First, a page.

If you are, or if you know, someone at Google, or someone who can help with this, please have them contact me. They can use the “Send a message” link on my profile (linked above), or not too much searching would probably reveal one of my many email addresses. Or, if you know someplace where I can ask, or someone I can contact to ask for help, that works too. I’m not expecting instant results here – Google is a big company, I’m one person. But some place where I can get in a queue, even if it means I wait a couple months for someone to say “Oh, I see what was wrong, it’s fixed now” would be better than the current situation, which is basically any friends I ask about this saying, “Well it works for me.”
One of my Christmas presents this year was a copy of Assassin’s Creed 2. I really enjoyed the first in the series, even though many others complained that it was a bit of a “grind-fest” (you go to various towns, and complete many of the same kinds of missions to advance the story line, to the point where you can pretty much guess what’s going to happen when you get to a new area). Yes, many of the missions were repetitive, but the overall look and feel of the game was what I enjoyed the most: the storyline itself, the action sequences, etc. There were nits I could pick, of course, such as the somewhat jarring sensation you’d get between missions, but it helped to further the overall story line and was understandable. Plus, it gave for a nice break to remind you to go do something else. Anyway, those nits – and ones picked by others about the original AC – all disappeared in AC2. Instead they were replaced with a tighter sequel than I’ve seen in a long time, and my only regret about playing straight through and beating the game in just under a week of extremely late nights and bad circulation is that I want to forget the whole thing so I can experience it for the first time again tomorrow.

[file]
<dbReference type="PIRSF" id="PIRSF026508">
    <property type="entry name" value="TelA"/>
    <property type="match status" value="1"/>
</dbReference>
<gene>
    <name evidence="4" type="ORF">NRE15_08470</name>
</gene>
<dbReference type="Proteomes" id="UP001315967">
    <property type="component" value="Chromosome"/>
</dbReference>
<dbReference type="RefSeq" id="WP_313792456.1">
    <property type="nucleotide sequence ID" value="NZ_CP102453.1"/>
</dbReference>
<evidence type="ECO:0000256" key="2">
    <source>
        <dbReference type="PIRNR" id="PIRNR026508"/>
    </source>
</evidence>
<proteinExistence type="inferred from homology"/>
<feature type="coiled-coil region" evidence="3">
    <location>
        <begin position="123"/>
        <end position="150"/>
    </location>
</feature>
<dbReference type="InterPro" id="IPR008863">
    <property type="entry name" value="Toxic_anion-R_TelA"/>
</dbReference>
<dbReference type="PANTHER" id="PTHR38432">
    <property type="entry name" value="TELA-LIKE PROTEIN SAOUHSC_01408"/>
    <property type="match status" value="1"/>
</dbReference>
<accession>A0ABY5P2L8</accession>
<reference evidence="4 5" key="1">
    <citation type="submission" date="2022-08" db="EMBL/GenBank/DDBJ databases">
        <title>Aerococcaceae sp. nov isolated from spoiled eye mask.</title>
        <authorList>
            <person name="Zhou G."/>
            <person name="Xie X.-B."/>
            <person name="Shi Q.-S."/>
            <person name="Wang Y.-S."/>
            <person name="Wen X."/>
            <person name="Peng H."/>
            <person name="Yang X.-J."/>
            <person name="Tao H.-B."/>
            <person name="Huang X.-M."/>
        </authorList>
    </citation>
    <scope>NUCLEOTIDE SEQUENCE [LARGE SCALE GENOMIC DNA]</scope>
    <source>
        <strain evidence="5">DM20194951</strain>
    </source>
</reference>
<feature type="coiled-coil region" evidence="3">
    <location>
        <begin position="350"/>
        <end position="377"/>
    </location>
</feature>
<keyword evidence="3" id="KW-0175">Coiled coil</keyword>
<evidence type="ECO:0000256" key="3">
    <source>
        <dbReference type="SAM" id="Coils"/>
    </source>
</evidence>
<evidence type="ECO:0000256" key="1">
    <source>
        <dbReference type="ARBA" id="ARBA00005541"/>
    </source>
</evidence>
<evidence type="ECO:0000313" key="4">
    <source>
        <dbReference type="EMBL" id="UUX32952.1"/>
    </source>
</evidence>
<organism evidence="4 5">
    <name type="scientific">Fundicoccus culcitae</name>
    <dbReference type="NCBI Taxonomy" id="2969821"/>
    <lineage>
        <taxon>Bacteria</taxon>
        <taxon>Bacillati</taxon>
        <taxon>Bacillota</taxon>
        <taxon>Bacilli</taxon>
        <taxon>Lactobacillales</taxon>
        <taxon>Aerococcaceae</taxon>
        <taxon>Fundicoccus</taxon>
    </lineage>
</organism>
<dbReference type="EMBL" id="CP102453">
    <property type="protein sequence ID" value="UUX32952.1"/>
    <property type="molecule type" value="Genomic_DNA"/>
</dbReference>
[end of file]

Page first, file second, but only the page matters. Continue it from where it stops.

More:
To go along with my password article, here’s one showing the bad side of passwords. This is a copy of the “password rules” for Intel’s website, which I use for getting access to their licensed compilers. Before 1Password, the rules here were so draconian that I took to writing the password down on a piece of paper (yes, a sysadmin doing exactly what he tells people not to do!) There was no way I could follow their rules and remember a password when I only use it maybe twice a year; especially since they require it be changed every couple months, so every time I’d use it I’d have to change it! This proves that a password policy can be too “secure” – so much so that it drives security all the way back to the point where you might as well not ask for a password at all, since they no longer hold any meaning (or real security).
- The password must be at least eight characters long, and can contain letters, numbers, and punctuation.
- It must not exceed fourteen (14) characters.
- It must contain at least one alpha character [a-z; A-Z], one numeric [0-9] and one special character [`! @$%^&*()-_=+;:'”,<.>/?].
- It cannot contain spaces.
- The password cannot be the same as any of your previous eight (8) passwords.
- It cannot contain your login id.
- It may not contain any of the following special characters: Asterisk (*) Comma (,) Backslash ( /) Forward Slash (\).
It must not:
- Be a name (your own, family members, pets, or famous people)
- Be your social security number, driver’s license number, passport number or some other identification number.
- Be repeating numbers, letters or characters (111111, aaaaaa, !!!!!!)
- Be a number or character combinations that are next to each other on the keyboard (123456, asdfgh)
- Be a dictionary word of any language
- Begin with an exclamation point (!) or question mark (?)
- Contain your IDSID or WWID
- Have the same first three characters.